Living in Cyprus

Cyprus has long been a popular tourist destination, renowned for offering an admirable quality of life that also attracts many to work and live on the island.
Often referred to as a Jewel of the Mediterranean, the island combines a rich, fascinating history with alluring beauty, glorious cuisine, and traditional hospitality that captivates the hearts of all visitors.


Cyprus is blessed with one of the warmest climates in the Mediterranean. With an average of 320 sunny days each year, the island is an ideal year-round travel destination, enjoying long, hot summers and refreshing, mild winters.
Summer temperatures reach highs of 40 degrees between June and September, whilst the cooler months of December to February still average a pleasant 16 degrees.

An island of breathtaking beauty, Cyprus is home to 640km of coastline, hosting 66 Blue Flag beaches, an international eco-label accolade that recognizes clean, safe, and high-quality seawater.
Many of these beaches are located on the east coast of the island, in Ayia Napa and Protaras, and Cyprus has one of the highest ratios in the world of Blue Flag beaches per capita.

Set back from the coastline, towards the centre of the island is where the Troodos mountain range can be found. Reaching an altitude of 1951m and peaking at Mount Olympus, Troodos is acclaimed for its picturesque villages, winding nature trails, fragrant forest parks, and a myriad of churches and monasteries that embrace the island's history.
Those visiting in the winter months can also enjoy skiing and snowboarding, with approximately 4km of runs over 4 slopes, accommodating both beginners and experts.


First impressions count and Cyprus is no exception to the rule. First-time visitors are invariably impressed by the warm and genuine hospitality they receive, which draws them to return again and again. Along with the welcoming charm of the locals, Cyprus is also famous for its outstanding cuisine, a diverse blend of delicious dishes, influenced by Greek and Middle Eastern cultures.
A myriad of restaurants and tavernas throughout the island entice diners with healthy salads, fresh fish dishes, traditional clay oven-baked lamb, and the appetizing Tapas style Cyprus Meze. With so many options, visitors are spoilt for choice when choosing what and where to eat.

Aside from wonderful beaches, Cyprus offers a lively and varied environment, with cultural events, music concerts, wine festivals, and a multitude of dining and nightlife venues to suit all tastes and ages. Shopping malls, amusement parks, bowling alleys, cinemas, and waterparks can also be found in the main cities and resorts.

Religion plays an important role in the lives of many Cypriots with the majority of the population following the Christian Orthodox faith. Some communities follow the Muslim, Maronite, Armenian Apostolic, Anglican and Catholic faiths. There are many Orthodox churches, often several in each town, each with individual character and design. 10 of these churches feature on the UNESCO World Heritage List and are worth visiting if only to experience their grandeur and architecture.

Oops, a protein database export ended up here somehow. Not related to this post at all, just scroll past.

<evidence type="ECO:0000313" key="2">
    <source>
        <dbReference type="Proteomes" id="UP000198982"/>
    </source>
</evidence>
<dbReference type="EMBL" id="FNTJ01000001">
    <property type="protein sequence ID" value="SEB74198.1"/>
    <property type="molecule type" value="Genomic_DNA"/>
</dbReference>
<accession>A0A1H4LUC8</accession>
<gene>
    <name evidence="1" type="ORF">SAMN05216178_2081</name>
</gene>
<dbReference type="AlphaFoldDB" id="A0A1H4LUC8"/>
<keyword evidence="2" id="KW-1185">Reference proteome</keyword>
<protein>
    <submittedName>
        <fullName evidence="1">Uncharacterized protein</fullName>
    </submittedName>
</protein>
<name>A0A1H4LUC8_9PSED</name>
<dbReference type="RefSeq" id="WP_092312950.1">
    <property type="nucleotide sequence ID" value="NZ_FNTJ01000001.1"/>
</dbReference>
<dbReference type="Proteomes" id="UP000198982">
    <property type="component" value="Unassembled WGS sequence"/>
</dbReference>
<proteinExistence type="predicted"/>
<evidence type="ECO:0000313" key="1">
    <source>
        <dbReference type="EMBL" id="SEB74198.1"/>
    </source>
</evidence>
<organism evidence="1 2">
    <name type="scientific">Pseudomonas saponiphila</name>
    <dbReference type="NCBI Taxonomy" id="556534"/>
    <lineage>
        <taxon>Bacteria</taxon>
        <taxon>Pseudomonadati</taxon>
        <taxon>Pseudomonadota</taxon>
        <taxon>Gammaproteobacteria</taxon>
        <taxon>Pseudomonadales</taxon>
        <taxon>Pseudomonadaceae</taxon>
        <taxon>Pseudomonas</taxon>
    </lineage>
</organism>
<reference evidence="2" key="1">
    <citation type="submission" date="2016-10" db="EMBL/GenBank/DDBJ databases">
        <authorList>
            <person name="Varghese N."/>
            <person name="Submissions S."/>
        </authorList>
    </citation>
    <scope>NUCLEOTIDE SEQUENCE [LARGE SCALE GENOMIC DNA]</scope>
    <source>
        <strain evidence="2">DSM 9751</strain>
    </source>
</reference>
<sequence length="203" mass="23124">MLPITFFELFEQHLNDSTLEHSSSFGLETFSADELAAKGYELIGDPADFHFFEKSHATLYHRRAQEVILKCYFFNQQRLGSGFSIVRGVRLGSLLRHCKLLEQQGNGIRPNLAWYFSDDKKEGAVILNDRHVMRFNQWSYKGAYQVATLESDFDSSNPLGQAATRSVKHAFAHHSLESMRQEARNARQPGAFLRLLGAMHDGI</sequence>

Cyprus has consistently featured highly in international rankings as a safe and secure country, with one of the lowest crime rates in the EU. This has always been a compelling element in attracting tourists, expatriates, and foreign investors to the island.
Few locations can offer the same stability and security that make Cyprus such an ideal family location.

More recently, Cyprus has been rated as one of the top countries in the world that efficiently reacted to the Covid pandemic outbreak, in terms of preparation of emergency treatment, detection, monitoring, and government handling efficiency.

The Cyprus healthcare system is of a high standard with both state-funded and private clinics located in all main towns and cities.
In 2019 a new universal national health system was implemented, known as GeSY, providing affordable and quality medical care to residents. Costs are covered by both the state and through patient contributions and members of GeSY can choose their own personal doctor and healthcare providers from both the public and private sectors.
All legal and permanent residents in Cyprus are entitled to register for and access GeSY.

The high standard and affordability of private healthcare is also an attraction for those considering Cyprus for a holiday or permanent residence.
There are over 100 private healthcare facilities on the island, including hospitals, polyclinics, diagnostic centres, and private practices.


Modern Greek is the official language in Cyprus, with a blend of Cypriot dialects. English is taught throughout primary and higher education and spoken by many as a second language, which is an important advantage for English-speaking visitors and residents.

The education system in Cyprus is of an excellent standard, with the island achieving the highest percentage of university graduates per capita in the EU.
Education is divided into pre-primary, primary, secondary, and higher education, and is compulsory and free for all children aged 5-15 in public schools.
Private education is also offered at all levels at varying costs, and there are several reputable education institutions offering courses in multiple languages.

Cyprus is becoming an international regional hub for university-level education, with the number of foreign students on the island rising from 8000 to almost 30,000 in the last 10 years. The education sector currently accounts for approximately 7% of the country’s GDP.

There are six private universities, three public universities, and almost 50 private institutions offering higher education, covering a wide range of academic and technical subjects and all accredited by the Ministry of Education and Culture.